Assessing Australia's first World Cup qualifying squad

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"In my mindset, I believe at the end of this, we will be the greatest Socceroos team ever," Australia head coach Graham Arnold told the media during a teleconference on Friday.

Speaking after naming his first Socceroos squad ahead of what looks set to be a long and arduous qualification phase for the 2022 World Cup, it's a statement so grandiose and on brand for the Expectant One, it's one that simply can't be ignored.

Amid the markers set and Language of Belief, though, there was also a slight and pertinent nugget of truth.

"We have players that can make a difference and that's a big thing," Arnold said. "If you're playing against packed defences and you don't have that individual quality of a one-on-one action that can go past players, it makes it tough.

"We have that now, and I've got a lot of belief in these boys."

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The ability to go past a defender in a one-on-one situation and the gravitational effect is creates is one of the most important aspects in football, and one that the Socceroos largely lacked before Arnold took over.

There is often a stark difference between penetrative and evasive dribbling and, when confronted with such moments in recent years, Australian sides have leaned heavily towards the latter and created an unhealthy reliance on Tom Rogic.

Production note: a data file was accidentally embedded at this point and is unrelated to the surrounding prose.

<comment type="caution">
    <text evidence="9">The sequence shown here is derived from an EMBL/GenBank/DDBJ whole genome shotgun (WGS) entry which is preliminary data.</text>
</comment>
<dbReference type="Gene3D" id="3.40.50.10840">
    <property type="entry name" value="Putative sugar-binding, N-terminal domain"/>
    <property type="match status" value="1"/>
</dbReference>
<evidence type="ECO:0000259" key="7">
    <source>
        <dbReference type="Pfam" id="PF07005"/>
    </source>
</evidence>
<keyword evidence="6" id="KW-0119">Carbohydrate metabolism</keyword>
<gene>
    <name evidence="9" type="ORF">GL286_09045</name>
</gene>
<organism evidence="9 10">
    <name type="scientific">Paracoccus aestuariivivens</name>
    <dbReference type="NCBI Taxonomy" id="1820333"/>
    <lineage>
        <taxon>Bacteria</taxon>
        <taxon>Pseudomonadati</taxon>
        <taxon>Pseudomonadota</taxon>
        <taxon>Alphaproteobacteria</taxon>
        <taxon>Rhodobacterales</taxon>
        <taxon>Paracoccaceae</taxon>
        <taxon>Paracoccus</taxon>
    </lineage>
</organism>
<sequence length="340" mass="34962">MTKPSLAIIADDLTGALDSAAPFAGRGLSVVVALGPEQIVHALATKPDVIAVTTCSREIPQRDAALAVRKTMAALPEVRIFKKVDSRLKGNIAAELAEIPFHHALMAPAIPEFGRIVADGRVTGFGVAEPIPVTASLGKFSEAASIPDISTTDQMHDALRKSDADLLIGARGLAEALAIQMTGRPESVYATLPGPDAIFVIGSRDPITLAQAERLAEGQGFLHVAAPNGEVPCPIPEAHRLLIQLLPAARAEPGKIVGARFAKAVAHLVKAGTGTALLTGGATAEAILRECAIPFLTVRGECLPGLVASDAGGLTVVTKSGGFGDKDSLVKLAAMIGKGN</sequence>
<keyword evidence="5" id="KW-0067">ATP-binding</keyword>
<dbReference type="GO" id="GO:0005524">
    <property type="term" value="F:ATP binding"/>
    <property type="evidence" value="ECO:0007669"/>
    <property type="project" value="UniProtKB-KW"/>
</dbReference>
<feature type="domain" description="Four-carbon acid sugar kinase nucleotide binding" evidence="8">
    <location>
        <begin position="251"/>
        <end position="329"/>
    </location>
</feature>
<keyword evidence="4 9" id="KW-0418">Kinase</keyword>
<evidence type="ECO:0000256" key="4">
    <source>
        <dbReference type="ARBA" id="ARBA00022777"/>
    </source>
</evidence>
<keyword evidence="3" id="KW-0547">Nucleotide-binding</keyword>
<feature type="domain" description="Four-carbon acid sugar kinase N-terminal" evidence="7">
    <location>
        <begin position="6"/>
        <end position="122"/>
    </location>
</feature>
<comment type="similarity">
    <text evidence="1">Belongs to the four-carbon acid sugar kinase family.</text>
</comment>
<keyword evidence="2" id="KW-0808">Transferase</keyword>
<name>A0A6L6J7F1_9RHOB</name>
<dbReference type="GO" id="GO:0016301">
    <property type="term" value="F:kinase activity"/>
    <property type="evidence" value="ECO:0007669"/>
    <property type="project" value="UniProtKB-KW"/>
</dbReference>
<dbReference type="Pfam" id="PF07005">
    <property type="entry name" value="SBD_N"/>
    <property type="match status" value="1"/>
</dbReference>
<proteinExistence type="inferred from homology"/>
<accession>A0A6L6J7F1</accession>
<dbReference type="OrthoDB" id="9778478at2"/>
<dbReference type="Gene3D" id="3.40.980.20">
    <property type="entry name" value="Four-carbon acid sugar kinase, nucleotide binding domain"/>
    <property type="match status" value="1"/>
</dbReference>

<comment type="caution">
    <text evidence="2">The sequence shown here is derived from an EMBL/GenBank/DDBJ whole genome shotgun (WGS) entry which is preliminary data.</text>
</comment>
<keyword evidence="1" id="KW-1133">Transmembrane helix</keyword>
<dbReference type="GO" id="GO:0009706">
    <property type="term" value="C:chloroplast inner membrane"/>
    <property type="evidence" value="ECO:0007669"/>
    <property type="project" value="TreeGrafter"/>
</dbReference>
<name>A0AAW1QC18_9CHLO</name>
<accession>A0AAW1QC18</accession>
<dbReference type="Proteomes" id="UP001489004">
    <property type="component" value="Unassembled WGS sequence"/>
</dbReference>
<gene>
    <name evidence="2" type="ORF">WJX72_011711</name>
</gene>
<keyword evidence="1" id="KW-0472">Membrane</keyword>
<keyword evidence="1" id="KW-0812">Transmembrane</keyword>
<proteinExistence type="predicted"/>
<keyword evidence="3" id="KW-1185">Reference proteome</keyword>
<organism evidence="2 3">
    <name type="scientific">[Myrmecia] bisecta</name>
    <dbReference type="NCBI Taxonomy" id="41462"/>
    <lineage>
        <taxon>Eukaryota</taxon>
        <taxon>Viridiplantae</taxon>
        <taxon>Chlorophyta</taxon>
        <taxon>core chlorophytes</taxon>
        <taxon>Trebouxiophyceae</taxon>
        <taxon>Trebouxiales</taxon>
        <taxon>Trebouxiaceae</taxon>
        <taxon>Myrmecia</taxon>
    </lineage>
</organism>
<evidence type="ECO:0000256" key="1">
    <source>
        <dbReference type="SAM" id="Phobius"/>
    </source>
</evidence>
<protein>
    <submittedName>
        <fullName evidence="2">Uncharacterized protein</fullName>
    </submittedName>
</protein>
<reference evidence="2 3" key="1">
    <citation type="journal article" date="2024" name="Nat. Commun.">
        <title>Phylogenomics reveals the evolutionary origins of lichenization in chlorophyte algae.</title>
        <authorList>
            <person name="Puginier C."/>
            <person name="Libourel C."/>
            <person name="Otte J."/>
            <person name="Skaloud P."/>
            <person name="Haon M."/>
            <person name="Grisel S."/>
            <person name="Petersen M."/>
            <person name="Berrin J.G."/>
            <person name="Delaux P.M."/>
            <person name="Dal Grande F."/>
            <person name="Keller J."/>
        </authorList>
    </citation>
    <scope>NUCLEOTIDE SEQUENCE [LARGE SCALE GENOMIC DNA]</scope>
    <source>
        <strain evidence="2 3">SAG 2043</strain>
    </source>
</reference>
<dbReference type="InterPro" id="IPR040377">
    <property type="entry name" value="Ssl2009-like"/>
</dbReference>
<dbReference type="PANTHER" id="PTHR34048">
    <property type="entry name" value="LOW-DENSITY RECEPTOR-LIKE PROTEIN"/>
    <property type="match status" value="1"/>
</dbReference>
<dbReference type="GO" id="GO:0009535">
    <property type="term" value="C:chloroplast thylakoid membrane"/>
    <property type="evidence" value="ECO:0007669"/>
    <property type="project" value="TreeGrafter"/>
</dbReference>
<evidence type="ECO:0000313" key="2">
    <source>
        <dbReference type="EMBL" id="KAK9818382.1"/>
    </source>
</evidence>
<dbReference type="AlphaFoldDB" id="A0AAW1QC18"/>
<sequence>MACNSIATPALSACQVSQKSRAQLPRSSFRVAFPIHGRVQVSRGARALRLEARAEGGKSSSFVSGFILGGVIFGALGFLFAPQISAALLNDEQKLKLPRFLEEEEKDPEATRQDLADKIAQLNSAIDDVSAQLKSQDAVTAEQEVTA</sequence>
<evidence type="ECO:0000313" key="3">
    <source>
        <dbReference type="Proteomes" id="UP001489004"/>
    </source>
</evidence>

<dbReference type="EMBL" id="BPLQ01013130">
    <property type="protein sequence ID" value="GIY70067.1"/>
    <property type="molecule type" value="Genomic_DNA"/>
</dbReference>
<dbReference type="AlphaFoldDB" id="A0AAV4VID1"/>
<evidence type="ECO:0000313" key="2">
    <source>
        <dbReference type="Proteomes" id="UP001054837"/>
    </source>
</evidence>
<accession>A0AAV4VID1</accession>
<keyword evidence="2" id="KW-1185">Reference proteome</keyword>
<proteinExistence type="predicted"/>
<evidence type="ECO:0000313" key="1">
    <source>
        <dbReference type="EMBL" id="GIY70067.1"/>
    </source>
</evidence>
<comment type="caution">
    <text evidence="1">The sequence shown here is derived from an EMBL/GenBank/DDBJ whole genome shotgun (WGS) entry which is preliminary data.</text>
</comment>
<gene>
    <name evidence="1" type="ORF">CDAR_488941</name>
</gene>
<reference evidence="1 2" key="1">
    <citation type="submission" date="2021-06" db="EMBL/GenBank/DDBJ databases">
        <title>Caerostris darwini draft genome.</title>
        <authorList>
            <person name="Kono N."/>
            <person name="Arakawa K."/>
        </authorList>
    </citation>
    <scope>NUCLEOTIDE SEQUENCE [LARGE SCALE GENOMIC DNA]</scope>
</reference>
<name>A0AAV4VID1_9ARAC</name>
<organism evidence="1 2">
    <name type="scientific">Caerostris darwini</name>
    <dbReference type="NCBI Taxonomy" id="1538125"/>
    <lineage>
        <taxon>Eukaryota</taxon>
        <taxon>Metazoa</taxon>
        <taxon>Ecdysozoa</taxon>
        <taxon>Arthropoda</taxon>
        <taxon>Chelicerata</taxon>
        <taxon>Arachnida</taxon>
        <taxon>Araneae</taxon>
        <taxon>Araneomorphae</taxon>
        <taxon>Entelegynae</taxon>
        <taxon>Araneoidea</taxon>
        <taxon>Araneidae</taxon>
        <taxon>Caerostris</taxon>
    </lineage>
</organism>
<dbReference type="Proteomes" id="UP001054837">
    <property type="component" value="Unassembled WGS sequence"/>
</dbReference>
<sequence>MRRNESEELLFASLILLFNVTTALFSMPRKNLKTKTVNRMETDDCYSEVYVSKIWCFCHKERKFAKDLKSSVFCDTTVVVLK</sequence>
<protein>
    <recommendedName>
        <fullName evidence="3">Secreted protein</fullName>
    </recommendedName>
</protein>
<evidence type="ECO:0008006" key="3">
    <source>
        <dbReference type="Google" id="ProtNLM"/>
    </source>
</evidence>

It explains why Daniel Arzani was such an impactful player as a substitute during last year's World Cup in Russia and why Brandon Borrello, Awer Mabil and Ajdin Hrustic have all been selected in this squad -- with the ability to penetrate in mind.

Yet, despite the introductions of Chris Ikonomidis and Mabil during this year's Asian Cup in January, that reliance on Rogic in phases of possession remained. Next Tuesday's qualification opener against Kuwait will be notable, among other reasons, for Rogic's absence.

Twelve of the 23 players selected for next week's match in Kuwait City have been capped 10 times or less for Australia, but the selection of Australian squads has to be viewed within a certain prism.

Form and optimal balance is still key, but what is also relevant is how teams in the AFC approach Australia and how Arnold intends to manipulate that. Also, at least in comparison to European -- and now South American -- counterparts, a national team coach in Asia has the heightened capacity to work in a four-year cycle.

For the stronger nations in Asia, the second qualification phase and the Asian Cup in the first (or last, depending on the approach) year of that cycle create an allowance to cultivate and deliberate on individual player ceilings by the final year of that four-year cycle, to achieve an ultimate goal.

One must take all of these elements into consideration when looking at Socceroos selections, because integrating certain players becomes a necessity, and denying opportunities limits all-important optionality down the track.

The selections of Borrello, Mabil and Hrustic are therefore very positive ones in context. Along with the established likes of Mat Ryan, Trent Sainsbury and Aaron Mooy, there's a possibility they will become key members of the Socceroos going forward. What better time to explore that possibility than immediately?